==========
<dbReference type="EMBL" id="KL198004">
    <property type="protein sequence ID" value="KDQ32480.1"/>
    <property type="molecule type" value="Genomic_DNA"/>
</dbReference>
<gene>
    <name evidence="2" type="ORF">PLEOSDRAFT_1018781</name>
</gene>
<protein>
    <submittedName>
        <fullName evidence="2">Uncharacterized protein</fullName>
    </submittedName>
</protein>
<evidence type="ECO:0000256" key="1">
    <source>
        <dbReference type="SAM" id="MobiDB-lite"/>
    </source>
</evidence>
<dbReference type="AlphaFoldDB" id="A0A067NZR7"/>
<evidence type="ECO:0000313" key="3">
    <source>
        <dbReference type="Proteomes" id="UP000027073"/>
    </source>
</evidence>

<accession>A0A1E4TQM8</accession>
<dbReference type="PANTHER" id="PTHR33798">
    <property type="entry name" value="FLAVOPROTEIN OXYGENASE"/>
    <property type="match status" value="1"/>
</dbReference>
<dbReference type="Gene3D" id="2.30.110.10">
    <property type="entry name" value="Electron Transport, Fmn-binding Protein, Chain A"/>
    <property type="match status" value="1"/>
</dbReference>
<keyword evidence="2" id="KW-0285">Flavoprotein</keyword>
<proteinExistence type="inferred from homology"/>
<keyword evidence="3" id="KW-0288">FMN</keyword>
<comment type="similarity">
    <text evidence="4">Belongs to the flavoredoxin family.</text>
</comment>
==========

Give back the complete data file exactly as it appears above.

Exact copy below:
<dbReference type="EMBL" id="KL198004">
    <property type="protein sequence ID" value="KDQ32480.1"/>
    <property type="molecule type" value="Genomic_DNA"/>
</dbReference>
<gene>
    <name evidence="2" type="ORF">PLEOSDRAFT_1018781</name>
</gene>
<protein>
    <submittedName>
        <fullName evidence="2">Uncharacterized protein</fullName>
    </submittedName>
</protein>
<evidence type="ECO:0000256" key="1">
    <source>
        <dbReference type="SAM" id="MobiDB-lite"/>
    </source>
</evidence>
<dbReference type="AlphaFoldDB" id="A0A067NZR7"/>
<evidence type="ECO:0000313" key="3">
    <source>
        <dbReference type="Proteomes" id="UP000027073"/>
    </source>
</evidence>

<accession>A0A1E4TQM8</accession>
<dbReference type="PANTHER" id="PTHR33798">
    <property type="entry name" value="FLAVOPROTEIN OXYGENASE"/>
    <property type="match status" value="1"/>
</dbReference>
<dbReference type="Gene3D" id="2.30.110.10">
    <property type="entry name" value="Electron Transport, Fmn-binding Protein, Chain A"/>
    <property type="match status" value="1"/>
</dbReference>
<keyword evidence="2" id="KW-0285">Flavoprotein</keyword>
<proteinExistence type="inferred from homology"/>
<keyword evidence="3" id="KW-0288">FMN</keyword>
<comment type="similarity">
    <text evidence="4">Belongs to the flavoredoxin family.</text>
</comment>